ARLINGTON -- Before Friday's game against the Indians, singer Merle Haggard and Bob Simpson, co-chairman of the Board of Directors of the Rangers, with his wife Janice, showed a music video of a song Haggard recorded that was dedicated to Rangers manager Ron Washington. The song is titled, "That's the Way Baseball Go."

The song, an adaptation of Haggard's 1983 Grammy Award-winning hit "That's the Way Love Goes," is titled from Washington's phrase, made famous in last year's run to the World Series.

"I thought it was awesome," Washington said. "They gave me a box of them. I thought it was wonderful what the Simpson family did. When I first said it, people made fun of me, but there was a message in it. It wasn't politically correct, but there was a message in it. Things happen in the game of baseball, and there's nothing you can do about it. That's the way it go."

The video showed some of Washington's most animated reactions from the dugout, along with footage of the 2010 playoffs.

"[Simpson] and his wife put some lyrics together, then put some video to it," Washington said. "It was awesome."

Holland struggling with his consistency

ARLINGTON -- Derek Holland had his second outing of the season in which he allowed more runs than he recorded outs on Friday.

At this point, according to manager Ron Washington, the only thing to do is encourage Holland and wait for his next outing as the 24-year-old struggles with finding his consistency.

"That's the only way you can look at it with Derek," Washington said. "I thought he was competing, but he just couldn't locate his fastball. I think if you take [Indians catcher Carlos] Santana out of the mix, he's in good shape. But he just couldn't locate his fastball."

Holland's first 13 pitches were fastballs, and the 13th was driven into the right-field seats by Santana.

"I felt like I had a good fastball," Holland said. "I kind of got caught up in it. It wasn't me being me, but at the same time, I pitched a great game against Cleveland before and they were probably waiting to get back at me, and they did. You have to tip your hat to them."

Prior to Saturday's game, Holland spent a lengthy amount of time talking with Rangers captain Michael Young. More than anything, Young said, Holland needs to just stay confident in his own abilities.

"The biggest thing is the best players in this game just believe, and that never wavers," Young said. "They're confident and they trust themselves. He's going to be fine. He's still in that process of figuring things out, and that's what you have to do if you want to get to that elite level."

Holland has shown flashes of brilliance, hurling four shutouts this season, but the problem is when he does not have his best stuff, he seems to struggle to get the job done with less-than-stellar pitches.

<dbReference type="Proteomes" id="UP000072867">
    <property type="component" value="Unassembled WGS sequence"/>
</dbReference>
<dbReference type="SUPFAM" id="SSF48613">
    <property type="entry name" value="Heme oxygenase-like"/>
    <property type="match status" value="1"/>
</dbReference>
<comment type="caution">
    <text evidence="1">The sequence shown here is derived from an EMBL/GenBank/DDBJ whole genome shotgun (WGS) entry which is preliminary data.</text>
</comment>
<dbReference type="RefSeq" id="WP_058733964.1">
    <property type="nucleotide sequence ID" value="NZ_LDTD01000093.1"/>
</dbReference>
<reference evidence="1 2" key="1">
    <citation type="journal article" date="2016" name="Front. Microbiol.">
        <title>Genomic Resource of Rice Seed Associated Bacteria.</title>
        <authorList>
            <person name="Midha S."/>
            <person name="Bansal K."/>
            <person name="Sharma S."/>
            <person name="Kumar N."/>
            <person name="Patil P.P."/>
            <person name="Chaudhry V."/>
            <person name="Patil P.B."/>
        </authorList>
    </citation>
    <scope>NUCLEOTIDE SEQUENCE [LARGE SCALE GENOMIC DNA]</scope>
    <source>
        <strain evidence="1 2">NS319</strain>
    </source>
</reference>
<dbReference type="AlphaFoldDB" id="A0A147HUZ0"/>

"It's just about him being consistent," Washington said. "It's about him being young. I always say you can't trade for that, and you certainly can't go Draft that. You just put up with the times things don't go right. It don't make any sense to get upset with him."

Young focused as he nears 2,000th hit

ARLINGTON -- With 1,998 hits on his career after his single in the third inning on Saturday, Michael Young finds himself at a level which few Major Leaguers have reached.

Young said the key to reaching such a prestigious milestone is approaching each at-bat as if it's his last.

"I think that's key," Young said. "No matter what the situation is in the game, you don't want to give at-bats away. They're too precious. I want to look back when it's all said and done and say that I competed with everything that I got. I've got a long way to go still to get to where I want to be, so it starts today, and I have to focus on tonight's game."

This approach is shown through the consistency in Young's season numbers. In each of the last eight seasons, Young has totaled more than 170 hits and finished with a batting average higher than .300 in all but two of them.

If Young gets those final two hits within the next 18 games he plays in, he would be the 11th-fastest hitter to reach 2,000 hits since 1900, along with the third-fastest right-handed batter. Of the 10 hitters ahead of him, all but still-active Ichiro Suzuki is in the Hall of Fame.

While Young's contributions at the plate are more or less expected at this point, he's has been turning heads recently with his solid play at third in place of the injured Adrian Beltre.

"He looks quicker to me," manager Ron Washington said. "That could be because he doesn't have to be out on the field grinding every day like he has been in the past. He's definitely been in better positions out there."

Young, who started at third for the Rangers last season, said he is getting more comfortable as he plays more at third.

"When you play defense, the more reps you get, the better you get," Young said. "Defensively, it's mostly about rhythm. The more balls you see, the better angles you take. You don't get that in a Spring Training or even a season."

Worth noting

• Kenny Rogers was formally inducted in the Texas Rangers Hall of Fame in a ceremony before Saturday's game against the Indians.

• The Rangers had not come back to win while trailing by two runs with two outs in the ninth inning before Friday since July 9, 2008 against the Los Angeles Angels of Anaheim.

• The Rangers have officially signed Connor Sadzeck, the team's 11th-round selection out of Howard (Texas) Junior College. He will work out in Arizona for the rest of the season. The Rangers have signed 26 of 51 picks, along with each of the top 5 and 16 of the top 19